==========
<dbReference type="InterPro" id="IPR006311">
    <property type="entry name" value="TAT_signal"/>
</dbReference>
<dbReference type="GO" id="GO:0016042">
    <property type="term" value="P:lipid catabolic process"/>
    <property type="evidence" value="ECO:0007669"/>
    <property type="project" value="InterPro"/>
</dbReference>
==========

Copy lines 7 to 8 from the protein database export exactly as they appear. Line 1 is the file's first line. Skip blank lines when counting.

    <property type="project" value="InterPro"/>
</dbReference>